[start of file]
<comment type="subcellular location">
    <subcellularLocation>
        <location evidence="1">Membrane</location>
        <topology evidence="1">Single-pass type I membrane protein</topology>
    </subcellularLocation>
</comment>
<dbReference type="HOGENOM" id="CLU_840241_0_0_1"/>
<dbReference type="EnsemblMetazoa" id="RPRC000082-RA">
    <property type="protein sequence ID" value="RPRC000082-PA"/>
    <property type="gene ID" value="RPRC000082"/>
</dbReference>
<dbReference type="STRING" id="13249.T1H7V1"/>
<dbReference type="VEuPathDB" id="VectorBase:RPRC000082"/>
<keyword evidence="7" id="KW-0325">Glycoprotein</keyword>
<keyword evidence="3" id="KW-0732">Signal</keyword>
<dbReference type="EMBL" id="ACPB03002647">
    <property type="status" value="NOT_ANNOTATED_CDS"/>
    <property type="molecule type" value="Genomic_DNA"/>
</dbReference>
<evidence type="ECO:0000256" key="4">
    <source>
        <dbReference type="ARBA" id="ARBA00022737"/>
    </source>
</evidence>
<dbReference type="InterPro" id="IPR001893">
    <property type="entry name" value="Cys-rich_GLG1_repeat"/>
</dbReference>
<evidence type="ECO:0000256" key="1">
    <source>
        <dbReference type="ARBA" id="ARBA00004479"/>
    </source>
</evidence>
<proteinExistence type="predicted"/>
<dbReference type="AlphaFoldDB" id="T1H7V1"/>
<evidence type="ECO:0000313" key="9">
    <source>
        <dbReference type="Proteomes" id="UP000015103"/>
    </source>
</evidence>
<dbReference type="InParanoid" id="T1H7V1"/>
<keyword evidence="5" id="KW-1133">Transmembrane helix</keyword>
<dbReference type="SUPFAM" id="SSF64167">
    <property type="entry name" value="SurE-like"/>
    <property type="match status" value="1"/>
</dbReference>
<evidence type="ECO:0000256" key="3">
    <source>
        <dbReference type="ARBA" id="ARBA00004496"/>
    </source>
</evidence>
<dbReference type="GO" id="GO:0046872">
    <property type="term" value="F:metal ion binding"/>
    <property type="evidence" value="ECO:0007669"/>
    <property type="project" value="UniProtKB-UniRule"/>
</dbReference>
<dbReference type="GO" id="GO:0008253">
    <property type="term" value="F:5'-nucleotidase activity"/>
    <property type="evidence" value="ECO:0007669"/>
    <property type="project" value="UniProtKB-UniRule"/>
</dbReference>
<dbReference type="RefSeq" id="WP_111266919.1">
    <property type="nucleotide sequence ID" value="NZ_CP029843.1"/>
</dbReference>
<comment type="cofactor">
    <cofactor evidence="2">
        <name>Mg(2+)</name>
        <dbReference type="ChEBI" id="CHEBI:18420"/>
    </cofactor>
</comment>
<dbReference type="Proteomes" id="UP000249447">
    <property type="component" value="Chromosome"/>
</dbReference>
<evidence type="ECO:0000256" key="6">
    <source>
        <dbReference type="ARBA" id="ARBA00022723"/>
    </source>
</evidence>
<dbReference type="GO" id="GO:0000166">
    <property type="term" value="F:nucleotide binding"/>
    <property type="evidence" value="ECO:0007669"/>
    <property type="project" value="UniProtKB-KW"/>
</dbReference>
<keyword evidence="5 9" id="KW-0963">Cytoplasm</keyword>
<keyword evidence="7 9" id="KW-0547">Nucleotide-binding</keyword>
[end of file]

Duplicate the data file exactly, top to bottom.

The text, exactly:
<comment type="subcellular location">
    <subcellularLocation>
        <location evidence="1">Membrane</location>
        <topology evidence="1">Single-pass type I membrane protein</topology>
    </subcellularLocation>
</comment>
<dbReference type="HOGENOM" id="CLU_840241_0_0_1"/>
<dbReference type="EnsemblMetazoa" id="RPRC000082-RA">
    <property type="protein sequence ID" value="RPRC000082-PA"/>
    <property type="gene ID" value="RPRC000082"/>
</dbReference>
<dbReference type="STRING" id="13249.T1H7V1"/>
<dbReference type="VEuPathDB" id="VectorBase:RPRC000082"/>
<keyword evidence="7" id="KW-0325">Glycoprotein</keyword>
<keyword evidence="3" id="KW-0732">Signal</keyword>
<dbReference type="EMBL" id="ACPB03002647">
    <property type="status" value="NOT_ANNOTATED_CDS"/>
    <property type="molecule type" value="Genomic_DNA"/>
</dbReference>
<evidence type="ECO:0000256" key="4">
    <source>
        <dbReference type="ARBA" id="ARBA00022737"/>
    </source>
</evidence>
<dbReference type="InterPro" id="IPR001893">
    <property type="entry name" value="Cys-rich_GLG1_repeat"/>
</dbReference>
<evidence type="ECO:0000256" key="1">
    <source>
        <dbReference type="ARBA" id="ARBA00004479"/>
    </source>
</evidence>
<proteinExistence type="predicted"/>
<dbReference type="AlphaFoldDB" id="T1H7V1"/>
<evidence type="ECO:0000313" key="9">
    <source>
        <dbReference type="Proteomes" id="UP000015103"/>
    </source>
</evidence>
<dbReference type="InParanoid" id="T1H7V1"/>
<keyword evidence="5" id="KW-1133">Transmembrane helix</keyword>
<dbReference type="SUPFAM" id="SSF64167">
    <property type="entry name" value="SurE-like"/>
    <property type="match status" value="1"/>
</dbReference>
<evidence type="ECO:0000256" key="3">
    <source>
        <dbReference type="ARBA" id="ARBA00004496"/>
    </source>
</evidence>
<dbReference type="GO" id="GO:0046872">
    <property type="term" value="F:metal ion binding"/>
    <property type="evidence" value="ECO:0007669"/>
    <property type="project" value="UniProtKB-UniRule"/>
</dbReference>
<dbReference type="GO" id="GO:0008253">
    <property type="term" value="F:5'-nucleotidase activity"/>
    <property type="evidence" value="ECO:0007669"/>
    <property type="project" value="UniProtKB-UniRule"/>
</dbReference>
<dbReference type="RefSeq" id="WP_111266919.1">
    <property type="nucleotide sequence ID" value="NZ_CP029843.1"/>
</dbReference>
<comment type="cofactor">
    <cofactor evidence="2">
        <name>Mg(2+)</name>
        <dbReference type="ChEBI" id="CHEBI:18420"/>
    </cofactor>
</comment>
<dbReference type="Proteomes" id="UP000249447">
    <property type="component" value="Chromosome"/>
</dbReference>
<evidence type="ECO:0000256" key="6">
    <source>
        <dbReference type="ARBA" id="ARBA00022723"/>
    </source>
</evidence>
<dbReference type="GO" id="GO:0000166">
    <property type="term" value="F:nucleotide binding"/>
    <property type="evidence" value="ECO:0007669"/>
    <property type="project" value="UniProtKB-KW"/>
</dbReference>
<keyword evidence="5 9" id="KW-0963">Cytoplasm</keyword>
<keyword evidence="7 9" id="KW-0547">Nucleotide-binding</keyword>